Posted by: Marie | February 26, 2009

(21) My spiritual journey – Part 8 of 9

Post #21
[Therapy homework assignment completed on Tuesday, April 8, 2008 – continued from previous post]

In October of 2003, I met with an intuitive reader named Diane.  She provided a whole bunch of helpful and healing information to me.  One thing she told me is that I would soon (very soon) become part of a “church-like” group – she said it wasn’t a traditional church, but it was a “spiritual church” rather than a “religious church”.

That same day, on my way “home” (I had lost my house and was living in my sister’s basement at the time), I passed by a huge church in Denver.  I felt strongly drawn to it, so I stopped to check it out.  As I pulled into the parking lot, I was wondering why this church would be any different and what would keep this stop from being a waste of my time.  Since it was a weekday evening, not much was happening, so I just browsed the literature in the lobby.  Well, it turned out to be a “Church of Religious Science”.

Now, let me be very clear, Religious Science is not the same as, not even in the same ballpark as, Scientology – Scientology has red flags all over it for me and I am not interested in going down that path at all.  The Church of Religious Science is actually very similar to the Unity Church and the Unitarian Church in its teachings.

A guy named Ernest Holmes (1887-1960) created all kinds of waves in the local “traditional” churches when he dared to question “traditional” teachings.  He relentlessly studied all different philosophies and eventually crafted his own belief structure from material drawn from a multitude of established belief structures and religions – he called the common themes the “golden thread” of truth.  He started speaking about his hybrid belief structure to small crowds, then larger crowds – from that the Church of Religious Science was born.

The church’s foundational teaching (Science of Mind) is centered on a series of metaphysical laws that are supported by teachings found in all religions.  I don’t necessarily agree with everything the church teaches – I haven’t found anything I totally disagree with; however, I currently don’t fully embrace everything it teaches.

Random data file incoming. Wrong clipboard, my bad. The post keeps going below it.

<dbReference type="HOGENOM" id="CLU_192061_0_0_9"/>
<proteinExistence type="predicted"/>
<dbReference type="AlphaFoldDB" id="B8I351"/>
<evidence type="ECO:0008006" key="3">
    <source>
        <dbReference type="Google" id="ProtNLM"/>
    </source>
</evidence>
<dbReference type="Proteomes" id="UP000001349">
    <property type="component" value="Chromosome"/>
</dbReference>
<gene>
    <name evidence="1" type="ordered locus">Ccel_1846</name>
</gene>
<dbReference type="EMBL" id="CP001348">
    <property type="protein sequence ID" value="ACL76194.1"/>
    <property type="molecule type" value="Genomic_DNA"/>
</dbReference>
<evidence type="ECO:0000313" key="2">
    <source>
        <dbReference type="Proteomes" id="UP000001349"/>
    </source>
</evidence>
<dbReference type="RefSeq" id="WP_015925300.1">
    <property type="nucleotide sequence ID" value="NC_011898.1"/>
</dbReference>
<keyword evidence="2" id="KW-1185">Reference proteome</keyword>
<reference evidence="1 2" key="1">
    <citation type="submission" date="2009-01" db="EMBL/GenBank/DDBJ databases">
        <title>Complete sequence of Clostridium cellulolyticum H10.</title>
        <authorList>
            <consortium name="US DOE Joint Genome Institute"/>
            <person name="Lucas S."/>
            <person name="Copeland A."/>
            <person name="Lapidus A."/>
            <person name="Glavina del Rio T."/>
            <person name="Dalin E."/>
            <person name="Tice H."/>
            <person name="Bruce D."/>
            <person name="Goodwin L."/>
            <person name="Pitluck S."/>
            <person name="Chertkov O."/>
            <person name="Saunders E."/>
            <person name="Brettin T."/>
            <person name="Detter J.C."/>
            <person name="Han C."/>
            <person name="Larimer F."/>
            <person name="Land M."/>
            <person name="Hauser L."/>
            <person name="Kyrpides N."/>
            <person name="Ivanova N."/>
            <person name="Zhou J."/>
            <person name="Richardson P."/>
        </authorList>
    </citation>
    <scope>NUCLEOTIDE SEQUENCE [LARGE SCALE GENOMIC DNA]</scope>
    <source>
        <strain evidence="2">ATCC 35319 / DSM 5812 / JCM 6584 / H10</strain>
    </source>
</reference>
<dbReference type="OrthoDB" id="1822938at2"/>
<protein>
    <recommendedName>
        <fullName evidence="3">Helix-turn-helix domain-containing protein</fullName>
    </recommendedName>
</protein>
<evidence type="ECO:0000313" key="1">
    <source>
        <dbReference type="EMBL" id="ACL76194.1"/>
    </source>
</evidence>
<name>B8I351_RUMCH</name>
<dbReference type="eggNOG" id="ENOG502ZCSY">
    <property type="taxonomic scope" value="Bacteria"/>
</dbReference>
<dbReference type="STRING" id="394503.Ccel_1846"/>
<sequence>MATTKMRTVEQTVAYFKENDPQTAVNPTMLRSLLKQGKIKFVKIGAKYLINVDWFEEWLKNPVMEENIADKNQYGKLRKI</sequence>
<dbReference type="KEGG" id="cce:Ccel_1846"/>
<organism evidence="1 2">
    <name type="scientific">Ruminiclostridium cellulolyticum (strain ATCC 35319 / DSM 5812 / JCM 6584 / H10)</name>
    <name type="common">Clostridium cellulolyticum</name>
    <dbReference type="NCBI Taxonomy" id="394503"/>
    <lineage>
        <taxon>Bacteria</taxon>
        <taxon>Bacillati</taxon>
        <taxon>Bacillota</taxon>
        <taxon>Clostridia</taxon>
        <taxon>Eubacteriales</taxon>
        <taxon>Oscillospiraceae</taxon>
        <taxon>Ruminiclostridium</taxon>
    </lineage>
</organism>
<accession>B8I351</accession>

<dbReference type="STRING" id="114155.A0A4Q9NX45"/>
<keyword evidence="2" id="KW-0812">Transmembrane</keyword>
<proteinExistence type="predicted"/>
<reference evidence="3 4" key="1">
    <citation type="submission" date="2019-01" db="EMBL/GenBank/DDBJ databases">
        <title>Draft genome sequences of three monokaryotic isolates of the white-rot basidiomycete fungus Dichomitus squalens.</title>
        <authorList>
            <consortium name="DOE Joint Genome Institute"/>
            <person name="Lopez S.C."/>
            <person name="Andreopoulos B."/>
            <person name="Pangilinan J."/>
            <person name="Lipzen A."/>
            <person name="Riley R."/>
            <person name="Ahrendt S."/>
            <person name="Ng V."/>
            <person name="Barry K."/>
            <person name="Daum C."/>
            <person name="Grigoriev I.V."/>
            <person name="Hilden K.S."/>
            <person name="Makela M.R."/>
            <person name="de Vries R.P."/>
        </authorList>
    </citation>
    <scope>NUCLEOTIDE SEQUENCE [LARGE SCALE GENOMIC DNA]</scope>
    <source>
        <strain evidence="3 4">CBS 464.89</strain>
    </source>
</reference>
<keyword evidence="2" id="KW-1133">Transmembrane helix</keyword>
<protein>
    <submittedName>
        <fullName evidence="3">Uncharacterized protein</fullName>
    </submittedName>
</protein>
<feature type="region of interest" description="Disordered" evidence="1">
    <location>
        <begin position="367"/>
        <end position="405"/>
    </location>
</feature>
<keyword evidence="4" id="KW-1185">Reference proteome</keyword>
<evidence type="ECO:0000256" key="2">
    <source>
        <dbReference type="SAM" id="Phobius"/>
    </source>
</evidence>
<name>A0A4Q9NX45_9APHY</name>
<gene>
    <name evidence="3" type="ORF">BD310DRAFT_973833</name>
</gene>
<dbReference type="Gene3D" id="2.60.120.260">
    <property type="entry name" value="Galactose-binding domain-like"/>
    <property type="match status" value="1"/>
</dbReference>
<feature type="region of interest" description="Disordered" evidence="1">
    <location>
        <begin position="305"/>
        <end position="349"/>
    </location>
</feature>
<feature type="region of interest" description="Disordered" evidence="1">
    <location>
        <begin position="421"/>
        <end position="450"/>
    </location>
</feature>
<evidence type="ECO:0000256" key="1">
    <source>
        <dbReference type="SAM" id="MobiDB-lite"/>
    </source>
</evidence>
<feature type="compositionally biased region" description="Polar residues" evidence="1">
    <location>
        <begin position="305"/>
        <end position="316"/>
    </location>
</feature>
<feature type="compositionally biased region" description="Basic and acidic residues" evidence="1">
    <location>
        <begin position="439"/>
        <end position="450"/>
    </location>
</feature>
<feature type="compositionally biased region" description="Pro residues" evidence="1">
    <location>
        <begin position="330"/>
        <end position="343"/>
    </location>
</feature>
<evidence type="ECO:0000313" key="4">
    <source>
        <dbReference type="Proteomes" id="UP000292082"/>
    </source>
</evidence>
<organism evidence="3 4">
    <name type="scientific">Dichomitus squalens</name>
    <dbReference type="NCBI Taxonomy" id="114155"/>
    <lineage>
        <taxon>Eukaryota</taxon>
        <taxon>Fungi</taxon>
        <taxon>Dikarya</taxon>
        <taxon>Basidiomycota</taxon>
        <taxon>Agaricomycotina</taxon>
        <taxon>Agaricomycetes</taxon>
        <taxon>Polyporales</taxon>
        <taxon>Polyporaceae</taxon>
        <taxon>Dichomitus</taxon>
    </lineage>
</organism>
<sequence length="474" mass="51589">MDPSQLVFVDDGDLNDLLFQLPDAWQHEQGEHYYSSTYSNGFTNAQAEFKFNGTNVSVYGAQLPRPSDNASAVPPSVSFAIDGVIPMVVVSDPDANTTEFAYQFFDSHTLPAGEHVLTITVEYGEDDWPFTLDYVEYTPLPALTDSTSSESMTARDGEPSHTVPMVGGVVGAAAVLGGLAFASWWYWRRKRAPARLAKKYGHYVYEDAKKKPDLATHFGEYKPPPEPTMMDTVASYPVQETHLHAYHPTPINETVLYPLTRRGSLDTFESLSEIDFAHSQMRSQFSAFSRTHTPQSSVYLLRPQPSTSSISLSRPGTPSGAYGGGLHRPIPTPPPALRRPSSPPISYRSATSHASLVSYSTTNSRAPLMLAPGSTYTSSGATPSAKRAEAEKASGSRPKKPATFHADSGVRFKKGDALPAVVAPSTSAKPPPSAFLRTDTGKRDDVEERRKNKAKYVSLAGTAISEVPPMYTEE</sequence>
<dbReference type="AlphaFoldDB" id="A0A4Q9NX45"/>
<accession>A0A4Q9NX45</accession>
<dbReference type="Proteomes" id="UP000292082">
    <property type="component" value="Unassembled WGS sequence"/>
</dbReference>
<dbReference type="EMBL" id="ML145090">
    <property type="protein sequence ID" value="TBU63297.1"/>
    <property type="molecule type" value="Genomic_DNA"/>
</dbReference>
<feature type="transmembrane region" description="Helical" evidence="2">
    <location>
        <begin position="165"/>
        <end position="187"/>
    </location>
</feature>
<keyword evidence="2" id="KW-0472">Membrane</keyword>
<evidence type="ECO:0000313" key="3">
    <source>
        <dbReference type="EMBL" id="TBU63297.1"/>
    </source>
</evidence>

I do find the freedom of choice/expression the church offers to be very comforting for me.  I can openly disagree with what is being taught and no one blinks an eye – I’m free to have my own journey and worship in my own way, and I know I can do so openly without judgment from others.  Although I haven’t attended on a regular basis, I still consider it my “home” church.

In August of 2006, I had been struggling to get my feet back under me financially for 4½ years.  I thought I had a solid contract established that summer – I was starting to believe the worst was behind me – but then the contract was suddenly pulled out from under me after only three months and I was back in “survival mode” – I didn’t know how I was going to pay the rent on the apartment I had leased, buy groceries or put gas in my car.  I didn’t know where I was going to live.  I was spiritually, mentally and emotionally exhausted from living fearfully everyday for so long.  It was one of my lowest times.

So, I went on a hike on Mt. McConnell on Hwy 14 between Fort Collins and Estes Park.  I needed some time to commune with nature/God and receive guidance to calm my fears about my income – I needed to be in my sanctuary of choice.

When I left my apartment (I was living in south Fort Collins at the time), I only had about 1/8 tank of gas left.  I thought it would be okay because it was a short trip.  However, I had to drive up and down a several-mile stretch a couple of time before I found the trailhead (I had never been there before) and my gas gauge was on empty by the time I reached the trailhead.  Since there are no gas stations in the canyon, I didn’t know how I would be able to drive the 28 miles (45 km) back out of the canyon.  I told myself to relax, that I would find a way to deal with it, that someone would have some gas in a can somewhere along the route.  I told myself to just get going on the trail and get some stress released.